Last July, IBM disclosed that the SEC was investigating the way it reported its sales in its cloud-computing business, according to a filing detailing its second-quarter results. Ante noted that at the time, IBM said it was confident that the information it provided was consistently accurate, and that it reports its cloud revenue in line with US Generally Accepted Accounting Principles (GAAP).

However, after IBM disclosed the investigation, it did change the way it described its cloud revenue in subsequent earnings press releases to make the description more clear, according to the article.

Credit Suisse faces no ‘rubber stamp’ in pension review
The US Labor Department is one regulator that hasn’t immediately fallen into line to give Credit Suisse Group AG a pass following its May 19 guilty plea for helping Americans evade taxes, Neil Weinberg of Bloomberg reported yesterday.

Now Credit Suisse needs a waiver from the Labor Department to retain its status as a qualified professional asset manager (QPAM), a key designation for institutions overseeing pension assets. Otherwise, it will automatically lose that privilege after its August 12 sentencing. Under pressure from prosecutors, the Federal Reserve Bank of New York and the SEC have already shown the bank some leniency.

The Labor Department, which oversees $7.9 trillion in pensions, “is not a rubber stamp,” said spokesman Michael Trupo, according to the article. “This is a very serious matter, and we are closely monitoring the situation.”

Zurich-based Credit Suisse, Switzerland’s second-largest bank, declined to disclose the amount of public and private pension assets that could be affected by the ruling.

Deloitte report unveils new theme in audit failures
The Public Company Accounting Oversight Board (PCAOB) published its first major inspection report of the 2013 cycle, giving Deloitte a 28 percent audit failure rate after studying 53 audit files.

The audit failures called out by the PCAOB in Deloitte's 2013 inspection report presented a new buzz phrase that promises to be the theme for 2013 inspection reports for the major firm: “level of precision,” Tammy Whitehouse of Compliance Week wrote yesterday.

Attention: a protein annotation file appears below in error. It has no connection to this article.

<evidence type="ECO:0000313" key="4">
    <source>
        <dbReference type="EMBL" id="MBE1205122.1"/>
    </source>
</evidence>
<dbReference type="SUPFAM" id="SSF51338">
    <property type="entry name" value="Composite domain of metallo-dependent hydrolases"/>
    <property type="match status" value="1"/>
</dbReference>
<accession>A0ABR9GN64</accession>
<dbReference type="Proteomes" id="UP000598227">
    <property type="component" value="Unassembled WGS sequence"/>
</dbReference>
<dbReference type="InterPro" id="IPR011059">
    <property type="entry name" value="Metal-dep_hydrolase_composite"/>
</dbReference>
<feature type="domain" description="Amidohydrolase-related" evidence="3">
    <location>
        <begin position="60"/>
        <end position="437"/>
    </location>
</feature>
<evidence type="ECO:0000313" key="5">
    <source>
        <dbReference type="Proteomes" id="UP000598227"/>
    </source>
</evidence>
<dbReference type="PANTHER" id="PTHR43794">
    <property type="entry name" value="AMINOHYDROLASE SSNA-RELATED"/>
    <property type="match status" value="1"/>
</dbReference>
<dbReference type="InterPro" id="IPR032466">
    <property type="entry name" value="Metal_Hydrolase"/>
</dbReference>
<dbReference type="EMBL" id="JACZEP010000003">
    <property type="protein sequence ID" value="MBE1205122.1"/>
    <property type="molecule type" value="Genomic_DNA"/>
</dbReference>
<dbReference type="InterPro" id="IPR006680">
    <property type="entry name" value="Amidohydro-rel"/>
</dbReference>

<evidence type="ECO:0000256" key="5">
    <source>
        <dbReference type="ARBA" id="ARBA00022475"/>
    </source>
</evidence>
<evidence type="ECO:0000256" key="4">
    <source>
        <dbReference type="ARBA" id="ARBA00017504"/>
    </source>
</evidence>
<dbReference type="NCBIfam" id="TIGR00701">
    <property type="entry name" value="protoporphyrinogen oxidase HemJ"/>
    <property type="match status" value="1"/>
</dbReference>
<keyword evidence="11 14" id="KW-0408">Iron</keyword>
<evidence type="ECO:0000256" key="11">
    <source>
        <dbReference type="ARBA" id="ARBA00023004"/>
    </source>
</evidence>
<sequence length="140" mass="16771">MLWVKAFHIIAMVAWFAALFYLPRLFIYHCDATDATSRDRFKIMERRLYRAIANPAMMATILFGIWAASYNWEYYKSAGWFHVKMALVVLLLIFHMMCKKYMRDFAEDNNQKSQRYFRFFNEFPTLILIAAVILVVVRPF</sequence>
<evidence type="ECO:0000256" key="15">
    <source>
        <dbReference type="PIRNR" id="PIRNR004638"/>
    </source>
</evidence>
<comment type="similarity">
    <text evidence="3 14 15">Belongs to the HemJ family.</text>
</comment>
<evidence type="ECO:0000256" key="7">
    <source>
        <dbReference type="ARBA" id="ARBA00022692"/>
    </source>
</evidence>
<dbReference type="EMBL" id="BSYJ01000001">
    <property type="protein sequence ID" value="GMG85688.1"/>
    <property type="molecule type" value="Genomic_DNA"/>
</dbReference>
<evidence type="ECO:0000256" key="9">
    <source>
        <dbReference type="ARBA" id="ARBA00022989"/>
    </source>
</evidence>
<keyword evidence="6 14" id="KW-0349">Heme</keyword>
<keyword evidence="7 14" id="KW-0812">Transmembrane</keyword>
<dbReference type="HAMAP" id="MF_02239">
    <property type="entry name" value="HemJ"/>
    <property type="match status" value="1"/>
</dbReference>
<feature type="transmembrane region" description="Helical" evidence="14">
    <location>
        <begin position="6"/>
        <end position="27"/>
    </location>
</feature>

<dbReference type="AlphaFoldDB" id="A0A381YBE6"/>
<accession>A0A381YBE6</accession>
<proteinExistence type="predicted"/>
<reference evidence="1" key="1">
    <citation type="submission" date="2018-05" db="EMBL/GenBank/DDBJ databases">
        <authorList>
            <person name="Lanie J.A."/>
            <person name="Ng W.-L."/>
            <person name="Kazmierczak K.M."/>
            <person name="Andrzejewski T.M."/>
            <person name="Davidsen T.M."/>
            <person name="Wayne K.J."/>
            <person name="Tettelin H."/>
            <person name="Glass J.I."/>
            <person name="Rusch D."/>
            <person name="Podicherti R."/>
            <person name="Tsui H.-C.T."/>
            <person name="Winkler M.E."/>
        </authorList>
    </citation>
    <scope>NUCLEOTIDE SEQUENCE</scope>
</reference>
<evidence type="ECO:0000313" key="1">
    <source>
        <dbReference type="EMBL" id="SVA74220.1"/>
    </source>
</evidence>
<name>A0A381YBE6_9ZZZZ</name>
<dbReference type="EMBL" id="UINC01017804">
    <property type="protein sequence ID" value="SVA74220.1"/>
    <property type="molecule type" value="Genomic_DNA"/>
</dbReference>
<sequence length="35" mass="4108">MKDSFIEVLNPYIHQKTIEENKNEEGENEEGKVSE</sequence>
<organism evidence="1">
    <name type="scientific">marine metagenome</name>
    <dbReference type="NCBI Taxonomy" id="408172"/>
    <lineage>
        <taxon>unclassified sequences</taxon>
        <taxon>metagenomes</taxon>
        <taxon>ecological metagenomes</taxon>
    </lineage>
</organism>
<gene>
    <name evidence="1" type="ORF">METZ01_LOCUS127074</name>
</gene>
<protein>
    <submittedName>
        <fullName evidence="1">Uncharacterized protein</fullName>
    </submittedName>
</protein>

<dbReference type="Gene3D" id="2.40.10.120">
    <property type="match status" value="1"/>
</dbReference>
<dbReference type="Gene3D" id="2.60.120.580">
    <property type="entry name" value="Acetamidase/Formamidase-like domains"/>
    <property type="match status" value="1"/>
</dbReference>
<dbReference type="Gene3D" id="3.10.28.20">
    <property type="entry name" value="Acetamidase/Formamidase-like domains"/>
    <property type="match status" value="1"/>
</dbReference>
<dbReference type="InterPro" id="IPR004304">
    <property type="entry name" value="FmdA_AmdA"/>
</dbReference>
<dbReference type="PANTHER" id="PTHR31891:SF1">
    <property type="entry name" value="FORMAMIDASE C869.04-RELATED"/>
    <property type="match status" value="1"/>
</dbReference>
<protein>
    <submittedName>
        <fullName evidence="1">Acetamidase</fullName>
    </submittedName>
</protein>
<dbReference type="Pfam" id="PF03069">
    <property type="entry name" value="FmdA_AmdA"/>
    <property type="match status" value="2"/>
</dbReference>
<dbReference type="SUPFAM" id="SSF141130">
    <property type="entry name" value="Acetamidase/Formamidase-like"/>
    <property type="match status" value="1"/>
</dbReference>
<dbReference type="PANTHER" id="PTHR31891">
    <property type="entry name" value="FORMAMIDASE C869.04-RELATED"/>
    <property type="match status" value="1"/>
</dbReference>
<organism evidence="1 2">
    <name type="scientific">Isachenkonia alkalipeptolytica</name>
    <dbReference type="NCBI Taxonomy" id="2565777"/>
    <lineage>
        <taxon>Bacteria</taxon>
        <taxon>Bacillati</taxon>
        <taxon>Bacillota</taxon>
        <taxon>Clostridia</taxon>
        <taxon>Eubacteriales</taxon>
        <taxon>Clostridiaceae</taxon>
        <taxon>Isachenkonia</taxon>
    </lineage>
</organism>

The inspection report calls out a number of instances where Deloitte auditors failed not to identify or test controls, but instead to show that a particular control operated at a level of precision necessary to prevent or detect a material misstatement in financial statements.

With only 13 Deloitte audits flagged, 12 of them contained problems in the internal controls audit, an area the PCAOB has identified as one that needs work, according to Whitehouse.

Quick Links:

  • J. Michael McGuire named CEO-elect of Grant Thornton (Grant Thornton)
  • What investors must know about new accounting rules (MarketWatch)
  • How preparers can make revenue recognition implementation smooth (CGMA Magazine)
  • California hit with $31.6 billion audit misstatement (American Thinker)
  • US Republican tax writers criticize global corporate tax project (Reuters)
  • Could EPA’s new greenhouse gas rules open the door to a state-based carbon tax? (TaxVox)
  • Japan clears way for corporate tax cut (Wall Street Journal)
  • Applying the final 3.8% net investment income tax regulations to individual taxpayers (Forbes)
  • Surprise change to R&D tax credit rules is big help for small businesses (Forbes)
  • Toward a progressive tax policy (Bloomberg View)
  • Corporate expatriations: More deals are likely (Tax Analysts)
  • Camp waves the white flag (Tax Analysts)
  • Tax moves to make in June 2014 (Don’t Mess With Taxes)